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Field trip organisers:
Field trip secretariat:
Figure 1. ASTER image of the Vesuvius and Phlegrean Fields area
high resolution image (3.5 Mb)
ASTER image processing by A.P. Rossi
The Vesuvius is famous for its eruptive history characterized by tremendous explosive eruptions well documented since the roman age. The Vesuvius is a strato-volcano formed by lavas of different chemical composition (i.e. trachyte, tephrite, leucite) and pyroclastic deposits (Figure 2).
Figure 2. A) Aerial view of the Vesuvius-Somma volcanic system. (from Scandone and Giacomelli)
B) Pyroclastic surges during the last eruption of Vesuvius in 1944 (from Pesce and Rolandi, 1994).
During the field trip we will also visit the hydrothermal system of the Solfatara Crater (Figure 3) that is one of the active sites of Phlegrean Fields (Campi Flegrei).
Figure 3. The Phlegrean volcanic fields. (picture from Scandone and Giacomelli)
The Phegraean Fields consist of a series of quaternary volcanic cones which lie within a large circular depression, an older caldera more likely. The volcanic complex has been active since at least 47000 yrs bp, and it is surrounded by three quaternary volcanic centers:
Figure 4. A mud pool (A) and sulfuric emissions (B) in Solfatara Crater. (Images M. Glamoclija)
Solfatara crater is made up of a sequence of pyroclastic deposits: at the base is a phreato-magmatic breccia overlain by pyroclastic-flow deposits, mostly altered by fumarolic activity. Acidic, hot environment of mud pools and fumaroles (Figure 4) is an exceptional example of extreme terrestrial environment habited by chemosynthetic microbial communities (see also the web page http://irsps.sci.unich.it/research/projects/astrobiology/basi_solfa/basi_solfa.html).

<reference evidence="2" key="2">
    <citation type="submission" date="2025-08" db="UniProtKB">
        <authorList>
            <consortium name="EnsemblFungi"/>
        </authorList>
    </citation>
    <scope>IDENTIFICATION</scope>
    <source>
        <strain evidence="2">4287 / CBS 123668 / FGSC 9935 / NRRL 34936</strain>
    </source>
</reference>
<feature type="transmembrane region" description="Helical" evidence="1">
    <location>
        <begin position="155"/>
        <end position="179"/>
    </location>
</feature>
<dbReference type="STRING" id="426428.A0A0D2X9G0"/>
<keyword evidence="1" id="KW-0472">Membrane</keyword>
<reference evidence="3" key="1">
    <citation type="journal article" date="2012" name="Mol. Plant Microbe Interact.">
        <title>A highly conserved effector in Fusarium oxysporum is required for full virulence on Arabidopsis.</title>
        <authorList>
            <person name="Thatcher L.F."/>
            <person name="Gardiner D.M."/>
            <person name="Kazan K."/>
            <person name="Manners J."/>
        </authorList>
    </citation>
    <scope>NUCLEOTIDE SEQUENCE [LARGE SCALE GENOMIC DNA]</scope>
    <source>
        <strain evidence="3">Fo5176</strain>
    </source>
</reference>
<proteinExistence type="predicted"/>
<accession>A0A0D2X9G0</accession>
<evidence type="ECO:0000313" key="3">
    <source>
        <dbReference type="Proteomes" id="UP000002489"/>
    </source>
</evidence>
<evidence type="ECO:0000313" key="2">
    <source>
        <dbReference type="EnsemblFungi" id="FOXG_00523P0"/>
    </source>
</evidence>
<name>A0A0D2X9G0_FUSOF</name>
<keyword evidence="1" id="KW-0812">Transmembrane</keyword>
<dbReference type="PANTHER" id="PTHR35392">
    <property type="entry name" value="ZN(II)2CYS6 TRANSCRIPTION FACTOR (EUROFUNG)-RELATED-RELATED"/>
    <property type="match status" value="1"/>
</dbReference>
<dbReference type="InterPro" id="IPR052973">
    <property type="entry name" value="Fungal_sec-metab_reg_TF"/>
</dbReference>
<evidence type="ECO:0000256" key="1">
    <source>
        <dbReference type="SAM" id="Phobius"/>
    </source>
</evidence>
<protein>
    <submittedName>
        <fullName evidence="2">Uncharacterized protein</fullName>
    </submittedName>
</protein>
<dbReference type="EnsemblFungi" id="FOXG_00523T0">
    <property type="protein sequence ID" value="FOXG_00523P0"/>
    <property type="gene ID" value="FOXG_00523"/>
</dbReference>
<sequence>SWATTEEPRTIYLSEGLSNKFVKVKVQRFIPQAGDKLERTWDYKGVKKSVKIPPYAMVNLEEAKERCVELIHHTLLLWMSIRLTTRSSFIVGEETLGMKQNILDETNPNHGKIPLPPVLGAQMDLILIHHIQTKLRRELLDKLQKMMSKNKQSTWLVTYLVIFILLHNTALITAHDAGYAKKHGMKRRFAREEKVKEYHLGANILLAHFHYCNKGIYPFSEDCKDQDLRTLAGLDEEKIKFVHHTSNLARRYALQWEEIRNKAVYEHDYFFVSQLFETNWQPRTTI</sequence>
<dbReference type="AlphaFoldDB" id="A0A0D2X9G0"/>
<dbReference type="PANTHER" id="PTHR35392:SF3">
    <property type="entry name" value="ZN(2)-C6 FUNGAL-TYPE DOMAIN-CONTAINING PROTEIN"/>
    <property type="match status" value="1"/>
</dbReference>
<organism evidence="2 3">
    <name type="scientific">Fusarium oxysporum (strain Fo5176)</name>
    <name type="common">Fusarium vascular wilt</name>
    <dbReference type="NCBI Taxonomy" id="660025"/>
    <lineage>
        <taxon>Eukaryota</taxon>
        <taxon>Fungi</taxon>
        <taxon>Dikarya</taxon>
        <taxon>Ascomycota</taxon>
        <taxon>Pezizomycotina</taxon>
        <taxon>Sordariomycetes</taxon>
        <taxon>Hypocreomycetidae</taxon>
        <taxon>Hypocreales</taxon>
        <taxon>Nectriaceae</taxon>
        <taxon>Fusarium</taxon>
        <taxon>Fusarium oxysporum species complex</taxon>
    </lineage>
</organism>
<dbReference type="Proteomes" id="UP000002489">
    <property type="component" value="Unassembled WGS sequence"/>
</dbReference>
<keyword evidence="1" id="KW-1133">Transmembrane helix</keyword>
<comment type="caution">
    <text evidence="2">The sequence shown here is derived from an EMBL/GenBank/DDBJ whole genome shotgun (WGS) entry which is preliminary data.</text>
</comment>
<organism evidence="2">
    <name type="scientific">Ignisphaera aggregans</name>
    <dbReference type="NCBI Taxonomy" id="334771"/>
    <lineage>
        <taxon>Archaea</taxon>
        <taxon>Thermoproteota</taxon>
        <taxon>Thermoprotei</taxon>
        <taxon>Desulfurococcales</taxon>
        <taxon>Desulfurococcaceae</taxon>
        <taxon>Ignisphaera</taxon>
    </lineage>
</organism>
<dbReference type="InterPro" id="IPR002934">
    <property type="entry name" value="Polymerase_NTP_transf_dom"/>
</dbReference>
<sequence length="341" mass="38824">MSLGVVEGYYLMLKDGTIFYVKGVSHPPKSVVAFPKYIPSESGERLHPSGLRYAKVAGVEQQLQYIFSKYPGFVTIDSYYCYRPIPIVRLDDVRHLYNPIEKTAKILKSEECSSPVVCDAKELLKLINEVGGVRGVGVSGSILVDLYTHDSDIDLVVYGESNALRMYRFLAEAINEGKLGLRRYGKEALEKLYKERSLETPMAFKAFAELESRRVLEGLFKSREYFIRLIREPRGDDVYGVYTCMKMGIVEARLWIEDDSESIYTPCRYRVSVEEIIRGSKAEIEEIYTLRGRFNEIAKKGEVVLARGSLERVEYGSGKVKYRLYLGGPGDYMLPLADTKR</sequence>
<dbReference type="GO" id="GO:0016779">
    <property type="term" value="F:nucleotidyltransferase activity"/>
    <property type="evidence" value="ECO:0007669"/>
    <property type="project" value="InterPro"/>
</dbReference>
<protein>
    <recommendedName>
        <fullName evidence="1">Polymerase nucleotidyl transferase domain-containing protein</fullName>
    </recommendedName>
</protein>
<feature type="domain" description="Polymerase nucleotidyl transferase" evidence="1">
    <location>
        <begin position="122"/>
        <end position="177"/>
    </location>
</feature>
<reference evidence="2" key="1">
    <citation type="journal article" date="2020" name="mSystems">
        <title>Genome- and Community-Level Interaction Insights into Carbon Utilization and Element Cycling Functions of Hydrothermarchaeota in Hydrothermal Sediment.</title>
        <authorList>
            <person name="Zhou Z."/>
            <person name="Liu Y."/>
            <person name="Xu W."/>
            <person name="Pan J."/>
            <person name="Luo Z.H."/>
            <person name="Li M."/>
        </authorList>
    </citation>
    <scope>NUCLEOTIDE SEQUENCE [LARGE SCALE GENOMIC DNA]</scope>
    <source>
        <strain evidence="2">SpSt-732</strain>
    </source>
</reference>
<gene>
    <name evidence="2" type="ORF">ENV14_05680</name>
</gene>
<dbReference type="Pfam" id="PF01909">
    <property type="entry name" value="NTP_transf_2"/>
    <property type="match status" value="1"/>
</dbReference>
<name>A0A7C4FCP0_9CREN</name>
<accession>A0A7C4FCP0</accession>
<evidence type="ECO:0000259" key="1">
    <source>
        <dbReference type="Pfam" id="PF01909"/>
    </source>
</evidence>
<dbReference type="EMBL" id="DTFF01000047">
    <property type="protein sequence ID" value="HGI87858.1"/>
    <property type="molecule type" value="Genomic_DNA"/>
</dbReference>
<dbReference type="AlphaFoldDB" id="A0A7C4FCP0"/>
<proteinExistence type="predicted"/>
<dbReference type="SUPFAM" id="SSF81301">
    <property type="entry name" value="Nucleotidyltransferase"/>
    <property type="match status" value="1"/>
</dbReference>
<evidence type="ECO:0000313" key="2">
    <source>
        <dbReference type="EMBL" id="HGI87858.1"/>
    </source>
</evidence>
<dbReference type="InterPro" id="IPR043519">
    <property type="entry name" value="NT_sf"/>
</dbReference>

The Phlegrean area is subject to bradisism that is the slow rising and falling of the surface as magma flows underground from one caldera to another. Sea levels changes are recorded on the columns of the roman market (Serapeo) in Pozzuoli and we plan to visit it (Figure 5).
Figure 5. A) Picture of the Serapeo and B) close up of the column altered by lithophagi
during sea level highstands. (pictures from www.ulyxes.it)
A geological-oriented tour of Pompeii archeological site (Figure 6) is planned as well. The town has been destroyed by the explosive eruption of 79 A.D. associated with pyroclastic surge, ash and lapilli falls. During this eruption, Pompeii has been covered by about 4 meters of pumice lapilli.
Figure 6. Aerial view of the Pompeii archeological site.
The excursions will be performed on Friday September 24 and Saturday September 25. The field trip is easy and does not involve long walks. You will have to wear a warm jacket because it may be windy and cold at the Vesuvius summit (about 1000 meters altitude).
A farewell dinner at the restaurant La Bersagliera (http://www.labersagliera.it) in Naples will take place on Saturday September 25. The restaurant is located in the historical fishingarea of Santa Lucia.
A bus service to the Capodichino (Naples) airport and Fiumicino (Rome) airport will be organized on Sunday September 26 without extra charge. We plan to leave the hotel at 8:00 am and reach the Capodichino airport at 9:00 am and Fiumicino airport at 12:30 pm.
Figure 7. Road map of the field trip locations.